“Don’t send a man to do a machine’s job” is the motto of Croatian engineering company DOK-ING. And with its products, technologically advanced robots, the company wants to minimize the risks for workers in one of the most dangerous industries today – underground mining.
This week, DOK-ING presented its latest innovative robotic fleet for underground mining called the Narrow Reef Equipment (NRE).
According to Luka Petro, DOK-ING’s mining program manager, the use of robotic and remote-controlled equipment is pushing the boundaries in the underground mining industry and strives to protect human lives.
“By sending robots instead of humans to the unsupported areas of underground mines, DOK-ING significantly increases safety. Further, DOK-ING changes the bottom line of the mine operating companies,” Petro tells The Recursive.
As he explains, the NRE also makes ultra-low profile mechanized production possible, which up until now has been done either manually, or resulting in up to 50 percent of waste rock. Additionally, due to high cost and high risk of manual production, the resulting ore bodies are not profitable. Therefore, the abilities that the NRE fleet provides can also lead to cost savings for the companies operating them.
“Electric-driven tracked machines, such as DOK-ING’s NRE fleet compared to wheeled diesel-powered machines can operate on high angle slopes up to 22 degrees (conventional mining machines operate on slopes up to 10 degrees). This ability redefines mine design limitations and underground mine infrastructure requirements that can lead to significant underground mine development cost savings and even makes some of the dipped ore bodies profitable,” Petro says.
Developing technologically advanced robots for more than two decades
The NRE is remotely controlled, eliminating the presence of people in unsecured parts of the mine. The robots are also small by height, which allows them to enter the world’s lowest mines. Building such technologically advanced products took DOK-ING almost two decades – in 2002 the company launched its first product called XLP Dozer.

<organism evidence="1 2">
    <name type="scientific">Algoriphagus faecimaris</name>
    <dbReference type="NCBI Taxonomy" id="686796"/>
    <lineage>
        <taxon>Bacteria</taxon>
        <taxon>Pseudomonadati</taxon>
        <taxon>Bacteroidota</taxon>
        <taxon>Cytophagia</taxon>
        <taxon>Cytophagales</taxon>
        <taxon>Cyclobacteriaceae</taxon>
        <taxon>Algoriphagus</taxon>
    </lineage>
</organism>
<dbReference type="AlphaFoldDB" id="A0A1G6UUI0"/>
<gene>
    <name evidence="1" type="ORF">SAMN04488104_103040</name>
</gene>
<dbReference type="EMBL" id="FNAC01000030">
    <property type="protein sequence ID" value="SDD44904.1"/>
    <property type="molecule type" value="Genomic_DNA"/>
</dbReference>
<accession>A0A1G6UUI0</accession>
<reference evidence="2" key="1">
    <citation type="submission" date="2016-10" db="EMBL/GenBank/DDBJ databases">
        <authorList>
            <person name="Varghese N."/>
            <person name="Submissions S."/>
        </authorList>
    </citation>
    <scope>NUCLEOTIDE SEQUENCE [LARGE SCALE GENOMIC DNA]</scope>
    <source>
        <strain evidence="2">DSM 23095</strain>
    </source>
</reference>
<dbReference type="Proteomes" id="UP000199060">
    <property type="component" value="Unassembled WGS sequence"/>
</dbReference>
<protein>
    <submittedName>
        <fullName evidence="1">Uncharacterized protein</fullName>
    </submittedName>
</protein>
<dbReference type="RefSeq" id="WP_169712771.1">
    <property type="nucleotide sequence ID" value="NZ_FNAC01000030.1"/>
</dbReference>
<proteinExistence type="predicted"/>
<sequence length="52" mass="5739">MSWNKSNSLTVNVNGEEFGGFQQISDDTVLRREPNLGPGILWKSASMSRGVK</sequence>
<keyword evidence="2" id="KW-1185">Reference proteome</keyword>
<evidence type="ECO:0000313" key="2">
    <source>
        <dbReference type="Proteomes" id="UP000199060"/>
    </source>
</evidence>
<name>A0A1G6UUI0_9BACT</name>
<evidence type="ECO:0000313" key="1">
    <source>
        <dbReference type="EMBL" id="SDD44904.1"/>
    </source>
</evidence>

“XLP Dozer is successfully used for cleaning extra low profile production panels and replacing the extremely dangerous and inefficient method of scraper winches cleaning. XLP Dozer has proven to be six times more efficient for cleaning and incomparably safer. The journey of NRE started on the good results of XLP idea. With the cooperation of American Platinum, DOK-ING started in 2011 with the development of an Ultra-low Profile fleet of machines that today we call NRE,” Petro tells The Recursive.
Today, the Croatian company has more than 70 percent of the market share in more than 40 countries globally. Besides its headquarters in Zagreb, the company also has offices in North America, Europe, Africa and Asia.
Positive impact on the environment
The use of these robots also has a positive impact on the environment, as the electric drive eliminates noise and impact of exhaust gasses spaces and reduces the carbon footprint of the overall exploitation process.
According to Petro, the greatest impact NRE has on the microenvironment is by making underground mining work conditions drastically safer, and operator-friendly, eliminating diesel exhaust in confined spaces. Noise levels are also significantly less.
“DOK-ING finally gave miners a tool they deserved. The environmental macro impact consists of introducing electric heavy machinery into underground mining, reducing dependency on fossil fuels, and increasing energy efficiency,” Petro points out.
When it comes to the future use of such technology in the mining industry, Petro says that there will be plenty of other opportunities to showcase the benefits that the NRT fleet can bring.
“There are several mine regions worldwide with similar issues and similar ore body structures. By introducing the first electric fleet in underground mines, DOK-ING is in the first row of the electrification agenda in the conservative mining industry. Mining companies will have to explore new equipment and new mining equipment to respond to growing raw materials demand,” Petro concluded.